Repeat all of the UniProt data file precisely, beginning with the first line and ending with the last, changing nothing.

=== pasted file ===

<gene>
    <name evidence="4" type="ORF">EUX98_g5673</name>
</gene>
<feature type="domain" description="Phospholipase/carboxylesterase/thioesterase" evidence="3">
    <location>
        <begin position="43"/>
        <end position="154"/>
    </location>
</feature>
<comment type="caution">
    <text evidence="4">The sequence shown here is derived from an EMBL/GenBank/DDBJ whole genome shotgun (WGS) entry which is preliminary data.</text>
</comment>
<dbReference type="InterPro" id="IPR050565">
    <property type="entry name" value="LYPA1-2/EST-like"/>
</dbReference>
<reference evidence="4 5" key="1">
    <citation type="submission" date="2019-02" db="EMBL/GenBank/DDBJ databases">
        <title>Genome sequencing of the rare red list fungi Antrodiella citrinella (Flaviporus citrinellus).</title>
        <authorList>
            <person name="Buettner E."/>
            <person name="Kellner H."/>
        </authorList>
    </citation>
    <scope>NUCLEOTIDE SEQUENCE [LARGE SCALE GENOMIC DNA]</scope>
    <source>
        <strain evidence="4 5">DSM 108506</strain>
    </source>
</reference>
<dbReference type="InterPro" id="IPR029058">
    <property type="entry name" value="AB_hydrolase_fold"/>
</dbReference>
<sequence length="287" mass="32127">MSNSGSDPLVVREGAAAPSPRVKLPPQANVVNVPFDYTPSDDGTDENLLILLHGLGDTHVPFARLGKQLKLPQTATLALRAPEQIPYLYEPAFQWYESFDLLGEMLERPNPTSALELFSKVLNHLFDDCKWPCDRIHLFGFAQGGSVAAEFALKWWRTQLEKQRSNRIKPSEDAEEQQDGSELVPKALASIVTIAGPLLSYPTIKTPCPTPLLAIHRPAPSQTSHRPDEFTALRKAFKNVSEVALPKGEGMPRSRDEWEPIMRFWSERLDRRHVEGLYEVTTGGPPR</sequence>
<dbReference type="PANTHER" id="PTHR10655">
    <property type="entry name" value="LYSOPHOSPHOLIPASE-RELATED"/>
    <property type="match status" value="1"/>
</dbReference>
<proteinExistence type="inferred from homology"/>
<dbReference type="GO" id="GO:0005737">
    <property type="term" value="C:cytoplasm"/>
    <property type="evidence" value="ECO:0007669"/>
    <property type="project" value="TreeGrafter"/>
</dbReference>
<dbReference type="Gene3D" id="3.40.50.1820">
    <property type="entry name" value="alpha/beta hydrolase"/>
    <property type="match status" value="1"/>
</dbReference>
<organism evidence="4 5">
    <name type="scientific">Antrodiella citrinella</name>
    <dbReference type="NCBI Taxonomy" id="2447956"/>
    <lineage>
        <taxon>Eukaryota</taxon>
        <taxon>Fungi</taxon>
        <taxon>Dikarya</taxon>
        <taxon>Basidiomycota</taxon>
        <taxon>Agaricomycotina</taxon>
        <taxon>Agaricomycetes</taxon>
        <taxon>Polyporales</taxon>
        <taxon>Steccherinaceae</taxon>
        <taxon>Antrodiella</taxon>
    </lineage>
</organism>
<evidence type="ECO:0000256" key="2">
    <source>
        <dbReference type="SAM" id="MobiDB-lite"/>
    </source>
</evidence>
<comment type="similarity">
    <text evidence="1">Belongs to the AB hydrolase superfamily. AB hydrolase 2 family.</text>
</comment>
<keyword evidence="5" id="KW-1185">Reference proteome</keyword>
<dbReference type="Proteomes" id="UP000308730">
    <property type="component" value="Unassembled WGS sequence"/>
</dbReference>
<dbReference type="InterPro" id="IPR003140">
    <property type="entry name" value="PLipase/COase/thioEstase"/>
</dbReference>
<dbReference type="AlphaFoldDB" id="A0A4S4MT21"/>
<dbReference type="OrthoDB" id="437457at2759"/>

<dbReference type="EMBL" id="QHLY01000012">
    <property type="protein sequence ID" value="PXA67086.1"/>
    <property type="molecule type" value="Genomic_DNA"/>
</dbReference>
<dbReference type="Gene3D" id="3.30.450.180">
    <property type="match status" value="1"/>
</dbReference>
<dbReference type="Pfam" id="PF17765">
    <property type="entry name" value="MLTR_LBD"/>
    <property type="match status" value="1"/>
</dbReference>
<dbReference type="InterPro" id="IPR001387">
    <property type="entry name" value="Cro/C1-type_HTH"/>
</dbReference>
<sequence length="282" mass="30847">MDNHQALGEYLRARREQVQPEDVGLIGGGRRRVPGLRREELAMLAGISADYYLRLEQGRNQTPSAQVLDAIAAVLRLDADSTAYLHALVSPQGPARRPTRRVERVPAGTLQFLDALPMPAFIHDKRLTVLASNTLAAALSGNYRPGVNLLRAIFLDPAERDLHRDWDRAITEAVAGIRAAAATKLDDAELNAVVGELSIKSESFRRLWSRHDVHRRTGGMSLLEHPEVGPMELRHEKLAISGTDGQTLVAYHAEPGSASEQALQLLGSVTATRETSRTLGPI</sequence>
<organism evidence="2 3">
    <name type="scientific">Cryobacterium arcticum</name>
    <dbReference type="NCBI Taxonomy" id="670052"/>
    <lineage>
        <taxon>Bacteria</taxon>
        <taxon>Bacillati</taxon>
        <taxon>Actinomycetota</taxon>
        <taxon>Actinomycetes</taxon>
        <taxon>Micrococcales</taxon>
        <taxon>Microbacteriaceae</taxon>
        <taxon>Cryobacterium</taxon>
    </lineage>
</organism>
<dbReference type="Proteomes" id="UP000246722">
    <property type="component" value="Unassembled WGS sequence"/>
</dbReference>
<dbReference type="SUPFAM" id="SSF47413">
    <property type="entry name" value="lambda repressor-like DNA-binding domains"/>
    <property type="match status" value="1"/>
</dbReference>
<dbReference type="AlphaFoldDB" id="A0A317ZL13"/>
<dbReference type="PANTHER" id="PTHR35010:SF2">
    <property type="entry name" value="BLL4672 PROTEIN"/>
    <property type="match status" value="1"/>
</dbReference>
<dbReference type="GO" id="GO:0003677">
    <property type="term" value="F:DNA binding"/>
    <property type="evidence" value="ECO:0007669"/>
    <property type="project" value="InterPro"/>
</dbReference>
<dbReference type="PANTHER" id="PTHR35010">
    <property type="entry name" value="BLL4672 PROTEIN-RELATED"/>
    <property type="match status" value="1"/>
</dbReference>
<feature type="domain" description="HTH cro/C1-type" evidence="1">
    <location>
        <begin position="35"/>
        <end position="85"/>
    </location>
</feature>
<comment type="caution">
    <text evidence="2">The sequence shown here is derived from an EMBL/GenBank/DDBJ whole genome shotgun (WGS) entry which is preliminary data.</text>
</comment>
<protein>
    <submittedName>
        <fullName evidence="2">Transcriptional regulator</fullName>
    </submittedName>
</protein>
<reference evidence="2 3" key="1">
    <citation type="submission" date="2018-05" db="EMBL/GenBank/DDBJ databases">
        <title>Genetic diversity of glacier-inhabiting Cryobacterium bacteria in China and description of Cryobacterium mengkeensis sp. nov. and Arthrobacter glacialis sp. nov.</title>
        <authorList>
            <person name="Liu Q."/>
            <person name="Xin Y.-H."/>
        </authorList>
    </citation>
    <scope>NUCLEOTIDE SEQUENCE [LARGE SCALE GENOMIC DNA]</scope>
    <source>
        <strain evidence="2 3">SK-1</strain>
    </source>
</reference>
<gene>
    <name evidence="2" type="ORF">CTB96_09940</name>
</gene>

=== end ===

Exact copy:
<gene>
    <name evidence="4" type="ORF">EUX98_g5673</name>
</gene>
<feature type="domain" description="Phospholipase/carboxylesterase/thioesterase" evidence="3">
    <location>
        <begin position="43"/>
        <end position="154"/>
    </location>
</feature>
<comment type="caution">
    <text evidence="4">The sequence shown here is derived from an EMBL/GenBank/DDBJ whole genome shotgun (WGS) entry which is preliminary data.</text>
</comment>
<dbReference type="InterPro" id="IPR050565">
    <property type="entry name" value="LYPA1-2/EST-like"/>
</dbReference>
<reference evidence="4 5" key="1">
    <citation type="submission" date="2019-02" db="EMBL/GenBank/DDBJ databases">
        <title>Genome sequencing of the rare red list fungi Antrodiella citrinella (Flaviporus citrinellus).</title>
        <authorList>
            <person name="Buettner E."/>
            <person name="Kellner H."/>
        </authorList>
    </citation>
    <scope>NUCLEOTIDE SEQUENCE [LARGE SCALE GENOMIC DNA]</scope>
    <source>
        <strain evidence="4 5">DSM 108506</strain>
    </source>
</reference>
<dbReference type="InterPro" id="IPR029058">
    <property type="entry name" value="AB_hydrolase_fold"/>
</dbReference>
<sequence length="287" mass="32127">MSNSGSDPLVVREGAAAPSPRVKLPPQANVVNVPFDYTPSDDGTDENLLILLHGLGDTHVPFARLGKQLKLPQTATLALRAPEQIPYLYEPAFQWYESFDLLGEMLERPNPTSALELFSKVLNHLFDDCKWPCDRIHLFGFAQGGSVAAEFALKWWRTQLEKQRSNRIKPSEDAEEQQDGSELVPKALASIVTIAGPLLSYPTIKTPCPTPLLAIHRPAPSQTSHRPDEFTALRKAFKNVSEVALPKGEGMPRSRDEWEPIMRFWSERLDRRHVEGLYEVTTGGPPR</sequence>
<dbReference type="PANTHER" id="PTHR10655">
    <property type="entry name" value="LYSOPHOSPHOLIPASE-RELATED"/>
    <property type="match status" value="1"/>
</dbReference>
<proteinExistence type="inferred from homology"/>
<dbReference type="GO" id="GO:0005737">
    <property type="term" value="C:cytoplasm"/>
    <property type="evidence" value="ECO:0007669"/>
    <property type="project" value="TreeGrafter"/>
</dbReference>
<dbReference type="Gene3D" id="3.40.50.1820">
    <property type="entry name" value="alpha/beta hydrolase"/>
    <property type="match status" value="1"/>
</dbReference>
<organism evidence="4 5">
    <name type="scientific">Antrodiella citrinella</name>
    <dbReference type="NCBI Taxonomy" id="2447956"/>
    <lineage>
        <taxon>Eukaryota</taxon>
        <taxon>Fungi</taxon>
        <taxon>Dikarya</taxon>
        <taxon>Basidiomycota</taxon>
        <taxon>Agaricomycotina</taxon>
        <taxon>Agaricomycetes</taxon>
        <taxon>Polyporales</taxon>
        <taxon>Steccherinaceae</taxon>
        <taxon>Antrodiella</taxon>
    </lineage>
</organism>
<evidence type="ECO:0000256" key="2">
    <source>
        <dbReference type="SAM" id="MobiDB-lite"/>
    </source>
</evidence>
<comment type="similarity">
    <text evidence="1">Belongs to the AB hydrolase superfamily. AB hydrolase 2 family.</text>
</comment>
<keyword evidence="5" id="KW-1185">Reference proteome</keyword>
<dbReference type="Proteomes" id="UP000308730">
    <property type="component" value="Unassembled WGS sequence"/>
</dbReference>
<dbReference type="InterPro" id="IPR003140">
    <property type="entry name" value="PLipase/COase/thioEstase"/>
</dbReference>
<dbReference type="AlphaFoldDB" id="A0A4S4MT21"/>
<dbReference type="OrthoDB" id="437457at2759"/>

<dbReference type="EMBL" id="QHLY01000012">
    <property type="protein sequence ID" value="PXA67086.1"/>
    <property type="molecule type" value="Genomic_DNA"/>
</dbReference>
<dbReference type="Gene3D" id="3.30.450.180">
    <property type="match status" value="1"/>
</dbReference>
<dbReference type="Pfam" id="PF17765">
    <property type="entry name" value="MLTR_LBD"/>
    <property type="match status" value="1"/>
</dbReference>
<dbReference type="InterPro" id="IPR001387">
    <property type="entry name" value="Cro/C1-type_HTH"/>
</dbReference>
<sequence length="282" mass="30847">MDNHQALGEYLRARREQVQPEDVGLIGGGRRRVPGLRREELAMLAGISADYYLRLEQGRNQTPSAQVLDAIAAVLRLDADSTAYLHALVSPQGPARRPTRRVERVPAGTLQFLDALPMPAFIHDKRLTVLASNTLAAALSGNYRPGVNLLRAIFLDPAERDLHRDWDRAITEAVAGIRAAAATKLDDAELNAVVGELSIKSESFRRLWSRHDVHRRTGGMSLLEHPEVGPMELRHEKLAISGTDGQTLVAYHAEPGSASEQALQLLGSVTATRETSRTLGPI</sequence>
<organism evidence="2 3">
    <name type="scientific">Cryobacterium arcticum</name>
    <dbReference type="NCBI Taxonomy" id="670052"/>
    <lineage>
        <taxon>Bacteria</taxon>
        <taxon>Bacillati</taxon>
        <taxon>Actinomycetota</taxon>
        <taxon>Actinomycetes</taxon>
        <taxon>Micrococcales</taxon>
        <taxon>Microbacteriaceae</taxon>
        <taxon>Cryobacterium</taxon>
    </lineage>
</organism>
<dbReference type="Proteomes" id="UP000246722">
    <property type="component" value="Unassembled WGS sequence"/>
</dbReference>
<dbReference type="SUPFAM" id="SSF47413">
    <property type="entry name" value="lambda repressor-like DNA-binding domains"/>
    <property type="match status" value="1"/>
</dbReference>
<dbReference type="AlphaFoldDB" id="A0A317ZL13"/>
<dbReference type="PANTHER" id="PTHR35010:SF2">
    <property type="entry name" value="BLL4672 PROTEIN"/>
    <property type="match status" value="1"/>
</dbReference>
<dbReference type="GO" id="GO:0003677">
    <property type="term" value="F:DNA binding"/>
    <property type="evidence" value="ECO:0007669"/>
    <property type="project" value="InterPro"/>
</dbReference>
<dbReference type="PANTHER" id="PTHR35010">
    <property type="entry name" value="BLL4672 PROTEIN-RELATED"/>
    <property type="match status" value="1"/>
</dbReference>
<feature type="domain" description="HTH cro/C1-type" evidence="1">
    <location>
        <begin position="35"/>
        <end position="85"/>
    </location>
</feature>
<comment type="caution">
    <text evidence="2">The sequence shown here is derived from an EMBL/GenBank/DDBJ whole genome shotgun (WGS) entry which is preliminary data.</text>
</comment>
<protein>
    <submittedName>
        <fullName evidence="2">Transcriptional regulator</fullName>
    </submittedName>
</protein>
<reference evidence="2 3" key="1">
    <citation type="submission" date="2018-05" db="EMBL/GenBank/DDBJ databases">
        <title>Genetic diversity of glacier-inhabiting Cryobacterium bacteria in China and description of Cryobacterium mengkeensis sp. nov. and Arthrobacter glacialis sp. nov.</title>
        <authorList>
            <person name="Liu Q."/>
            <person name="Xin Y.-H."/>
        </authorList>
    </citation>
    <scope>NUCLEOTIDE SEQUENCE [LARGE SCALE GENOMIC DNA]</scope>
    <source>
        <strain evidence="2 3">SK-1</strain>
    </source>
</reference>
<gene>
    <name evidence="2" type="ORF">CTB96_09940</name>
</gene>